Column: The nation of New England
In the early 19th century the nation began to move west, and the tempo of westward movement picked up in the wake of the War of 1812, during which a British blockade of New England ports was very successful in making American exports very difficult.
The War of 1812, during which New Hampshire shipping languished at blockaded ports, was followed in New England by the disastrous agricultural years of 1815-1817, during which New Hampshire crops often froze in the fields. The Exeter (NH) Watchman, a weekly newspaper of the period, reported routinely on the large numbers of covered wagons heading every week through Exeter, and westward to Chittenden County, Vermont; Granite State farmers fled New Hampshire’s stony fields for better lands to the west. Soon the wagons moved beyond Chittenden County, ever westward. An 1841 history of Hillsboroug reported that the town had reached its highest population in 1820, but that since 1820 the population had been in decline, moving to “the valley of the Mississippi.” And similar tales of a vanishing population came from other New Hampshire/New England towns. “Go west, young man” was a slogan that was being acted on.
The feelings of decline and abandonment were widespread in New England by 1815, and they reached a peak in the years leading to the opening of the Erie Canal, in 1825. New Englanders felt abandoned by the central government in favor of westward expansion, and The Keene Sentinel was one of a number of weekly newspapers that printed the widely read “The Nation of New England,” in May 1815, as a reprint from The Green Mountain Farmer, in Vermont.
Suppose within ten years [i.e. 1825] the five New-England States become a nation. Let us then suppose that some Morse or Guthrie or Payne [well-known writers of the era], in making up their book would say of us…in 1825:
“This little Monarchy was once the eastern part of the United States. It consisted of five States. They divided off in 1825. There was very little tumult in the division. The inhabitants, who were fond of republicks [sic], had removed out of the country previous. This nation contains an extent of territory of about 200 miles from north to south and 250 from east to west. At the time of the division they had a number of sea ports and harbors filled with merchant ships; but they had nothing to export, as the country had for thirty years before had never raised from the soil sufficient for home consumption. - They had also several large Cotton Factories, but they did not raise one pound of cotton in the territory. Their chief dependence for wealth was the Newfoundland cod fishery; neither the waters, the soil, [n]or the right belonged to them. They are a very pious people, for they support about 1500 priests and 3000 lawyers. – They are remarkably fond of hunting, but there is no game [New England at that time was largely clear cut for agriculture]. They are fond of smoking, but they raise no tobacco.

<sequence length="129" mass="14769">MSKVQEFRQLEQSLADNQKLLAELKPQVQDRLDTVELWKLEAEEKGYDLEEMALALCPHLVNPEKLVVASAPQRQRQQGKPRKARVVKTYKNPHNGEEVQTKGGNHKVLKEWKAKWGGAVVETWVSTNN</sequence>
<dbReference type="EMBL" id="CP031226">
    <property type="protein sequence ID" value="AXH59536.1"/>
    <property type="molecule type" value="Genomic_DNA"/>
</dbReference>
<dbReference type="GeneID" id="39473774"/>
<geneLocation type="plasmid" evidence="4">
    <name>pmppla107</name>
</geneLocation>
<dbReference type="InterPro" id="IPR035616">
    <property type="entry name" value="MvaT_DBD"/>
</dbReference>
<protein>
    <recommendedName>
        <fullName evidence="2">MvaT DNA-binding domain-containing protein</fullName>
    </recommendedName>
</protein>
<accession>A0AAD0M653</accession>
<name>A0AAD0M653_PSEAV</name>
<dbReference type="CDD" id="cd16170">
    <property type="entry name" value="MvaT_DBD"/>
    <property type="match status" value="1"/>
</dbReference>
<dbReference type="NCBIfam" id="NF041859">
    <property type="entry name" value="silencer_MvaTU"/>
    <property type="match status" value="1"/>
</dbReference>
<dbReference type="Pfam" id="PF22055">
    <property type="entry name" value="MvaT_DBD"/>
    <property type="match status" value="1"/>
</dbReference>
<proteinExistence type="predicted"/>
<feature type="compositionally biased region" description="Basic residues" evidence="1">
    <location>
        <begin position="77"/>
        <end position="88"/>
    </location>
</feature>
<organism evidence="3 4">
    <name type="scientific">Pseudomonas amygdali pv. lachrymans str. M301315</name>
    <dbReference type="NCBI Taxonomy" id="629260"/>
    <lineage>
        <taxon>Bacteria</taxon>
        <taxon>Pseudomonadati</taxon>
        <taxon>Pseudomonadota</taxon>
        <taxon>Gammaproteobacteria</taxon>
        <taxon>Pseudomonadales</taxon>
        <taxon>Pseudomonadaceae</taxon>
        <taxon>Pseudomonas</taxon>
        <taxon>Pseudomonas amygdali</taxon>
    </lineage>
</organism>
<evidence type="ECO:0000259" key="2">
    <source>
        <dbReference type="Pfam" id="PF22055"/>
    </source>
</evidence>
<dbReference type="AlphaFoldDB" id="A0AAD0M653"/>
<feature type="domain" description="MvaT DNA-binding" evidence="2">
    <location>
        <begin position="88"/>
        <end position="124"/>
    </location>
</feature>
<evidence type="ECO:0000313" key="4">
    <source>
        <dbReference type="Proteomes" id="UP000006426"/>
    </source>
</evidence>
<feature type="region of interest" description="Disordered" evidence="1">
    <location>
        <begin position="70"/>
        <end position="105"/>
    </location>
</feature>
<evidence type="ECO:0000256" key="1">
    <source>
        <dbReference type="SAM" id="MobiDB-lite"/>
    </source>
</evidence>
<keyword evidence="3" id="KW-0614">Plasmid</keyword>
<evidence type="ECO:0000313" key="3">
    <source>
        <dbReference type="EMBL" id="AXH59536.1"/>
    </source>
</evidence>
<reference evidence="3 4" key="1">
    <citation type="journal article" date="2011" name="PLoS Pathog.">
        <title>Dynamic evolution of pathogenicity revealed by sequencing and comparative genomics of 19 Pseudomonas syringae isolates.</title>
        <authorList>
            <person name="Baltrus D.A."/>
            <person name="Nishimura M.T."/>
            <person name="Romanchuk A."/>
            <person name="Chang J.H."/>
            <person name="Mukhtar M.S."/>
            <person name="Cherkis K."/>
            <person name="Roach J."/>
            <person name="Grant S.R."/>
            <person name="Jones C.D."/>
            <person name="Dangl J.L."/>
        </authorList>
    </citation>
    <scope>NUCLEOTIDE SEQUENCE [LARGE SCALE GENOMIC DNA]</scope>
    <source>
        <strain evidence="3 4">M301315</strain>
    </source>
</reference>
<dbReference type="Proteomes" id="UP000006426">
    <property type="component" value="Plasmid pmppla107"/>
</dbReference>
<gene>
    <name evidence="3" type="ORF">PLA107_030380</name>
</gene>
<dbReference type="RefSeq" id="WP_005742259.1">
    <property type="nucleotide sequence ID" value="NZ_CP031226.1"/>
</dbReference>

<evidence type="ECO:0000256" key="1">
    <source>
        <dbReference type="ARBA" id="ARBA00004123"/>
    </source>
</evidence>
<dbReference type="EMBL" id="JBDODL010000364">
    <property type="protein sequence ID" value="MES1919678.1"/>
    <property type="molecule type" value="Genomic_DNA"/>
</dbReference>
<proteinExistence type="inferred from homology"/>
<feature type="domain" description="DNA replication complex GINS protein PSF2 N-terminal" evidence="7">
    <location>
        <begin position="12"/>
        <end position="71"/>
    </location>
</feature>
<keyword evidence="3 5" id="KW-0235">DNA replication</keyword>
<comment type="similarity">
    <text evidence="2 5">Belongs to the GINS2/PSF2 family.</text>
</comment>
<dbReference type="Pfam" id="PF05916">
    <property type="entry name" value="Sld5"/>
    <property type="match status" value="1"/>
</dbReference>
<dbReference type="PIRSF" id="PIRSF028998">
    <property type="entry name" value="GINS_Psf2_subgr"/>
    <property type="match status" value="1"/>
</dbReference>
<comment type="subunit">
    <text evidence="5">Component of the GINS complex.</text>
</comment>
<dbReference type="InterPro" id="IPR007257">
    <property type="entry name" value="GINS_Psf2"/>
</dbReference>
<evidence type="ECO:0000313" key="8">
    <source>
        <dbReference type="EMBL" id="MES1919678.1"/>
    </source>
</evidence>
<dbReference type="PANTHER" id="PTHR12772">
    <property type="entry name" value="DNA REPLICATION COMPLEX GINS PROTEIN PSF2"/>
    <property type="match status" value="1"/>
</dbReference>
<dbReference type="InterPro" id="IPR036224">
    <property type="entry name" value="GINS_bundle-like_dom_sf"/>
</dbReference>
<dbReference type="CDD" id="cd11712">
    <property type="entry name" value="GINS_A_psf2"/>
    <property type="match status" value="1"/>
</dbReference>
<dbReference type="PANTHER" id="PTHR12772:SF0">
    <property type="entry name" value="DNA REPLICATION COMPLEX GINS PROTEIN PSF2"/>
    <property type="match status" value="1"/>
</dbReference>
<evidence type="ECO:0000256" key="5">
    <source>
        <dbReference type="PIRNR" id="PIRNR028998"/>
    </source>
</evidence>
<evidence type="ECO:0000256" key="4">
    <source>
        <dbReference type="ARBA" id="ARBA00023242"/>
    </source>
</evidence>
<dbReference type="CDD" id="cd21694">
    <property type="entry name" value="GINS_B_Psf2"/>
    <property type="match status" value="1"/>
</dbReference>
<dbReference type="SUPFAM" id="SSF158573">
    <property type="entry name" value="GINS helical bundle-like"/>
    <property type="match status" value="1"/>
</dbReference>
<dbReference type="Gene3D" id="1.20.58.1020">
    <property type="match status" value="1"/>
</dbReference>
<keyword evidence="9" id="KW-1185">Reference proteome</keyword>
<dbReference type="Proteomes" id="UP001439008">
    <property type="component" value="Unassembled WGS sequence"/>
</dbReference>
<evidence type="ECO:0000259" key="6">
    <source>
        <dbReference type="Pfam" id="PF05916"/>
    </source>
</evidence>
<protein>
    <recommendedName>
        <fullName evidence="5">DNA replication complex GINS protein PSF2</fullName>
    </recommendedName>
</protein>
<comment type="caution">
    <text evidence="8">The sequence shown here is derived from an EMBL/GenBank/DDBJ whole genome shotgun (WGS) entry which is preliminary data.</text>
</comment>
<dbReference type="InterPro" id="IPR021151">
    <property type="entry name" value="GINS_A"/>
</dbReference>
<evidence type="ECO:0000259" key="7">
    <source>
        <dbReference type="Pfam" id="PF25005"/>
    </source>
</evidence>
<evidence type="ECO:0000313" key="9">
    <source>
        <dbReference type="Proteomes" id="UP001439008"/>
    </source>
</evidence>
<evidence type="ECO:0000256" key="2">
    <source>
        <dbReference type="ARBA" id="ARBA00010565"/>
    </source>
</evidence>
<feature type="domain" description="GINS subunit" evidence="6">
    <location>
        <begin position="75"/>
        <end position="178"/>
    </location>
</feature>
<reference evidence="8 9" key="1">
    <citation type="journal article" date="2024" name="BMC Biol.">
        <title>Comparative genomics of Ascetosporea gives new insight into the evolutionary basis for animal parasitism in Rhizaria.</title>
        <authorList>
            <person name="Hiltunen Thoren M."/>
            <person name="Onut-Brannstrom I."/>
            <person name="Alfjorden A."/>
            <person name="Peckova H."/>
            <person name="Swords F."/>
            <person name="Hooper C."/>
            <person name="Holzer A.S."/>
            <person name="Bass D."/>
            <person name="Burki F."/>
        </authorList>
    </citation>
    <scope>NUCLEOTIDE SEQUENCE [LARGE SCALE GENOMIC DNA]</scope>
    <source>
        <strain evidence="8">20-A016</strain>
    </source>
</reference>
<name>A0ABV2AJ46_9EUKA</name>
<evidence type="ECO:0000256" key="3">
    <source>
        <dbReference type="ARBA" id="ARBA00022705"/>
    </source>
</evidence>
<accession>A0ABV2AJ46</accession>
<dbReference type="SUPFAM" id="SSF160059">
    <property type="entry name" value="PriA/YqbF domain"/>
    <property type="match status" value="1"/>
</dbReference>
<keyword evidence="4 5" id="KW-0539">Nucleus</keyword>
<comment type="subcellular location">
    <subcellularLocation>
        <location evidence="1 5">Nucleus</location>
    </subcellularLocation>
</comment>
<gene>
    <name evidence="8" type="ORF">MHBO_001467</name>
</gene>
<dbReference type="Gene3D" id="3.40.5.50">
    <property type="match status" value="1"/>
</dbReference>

“Their government is a mixed monarchy. How they go, their King in it is not known – Their Parliament is very numerous, and sits at a place called Taunton [Connecticut] on the last day of April each year. They assign as a reason for fixing at this place, that a certain small fish [shad?] for the supply of the members run up the river every Spring. Their nobility is numerous.
“Their revenue arises chiefly from the fines the King lays on his own subjects, for breaches of certain penal laws.
“Their principal cities are Boston, Hartford, Castine [Maine] and Pettipaug [Portsmouth, NH].
“Their army is numerous – consisting of those persons for common soldiers who are not [permitted] to vote for Parliament men [eg. felons, slaves]. Their officers [are] appointed from the nobility.
“They have toleration of Religion – only every man must pay taxes to “the Standing Order.”
These 1815 thoughts of New England’s secession from the United States turned out to be temporary, and New England continued to be a part of the Union. In subsequent decades other parts of the growing country harbored thoughts of secession, but we have only one such successful effort in our history, and that conflict lasted but a few years. Thoughts of secession are with us once again as we enter the 21st century. Hopefully we shall surmount these latter threats to national unity as well.
Russell Bastedo, former N.H. State Curator, is a resident of Dublin.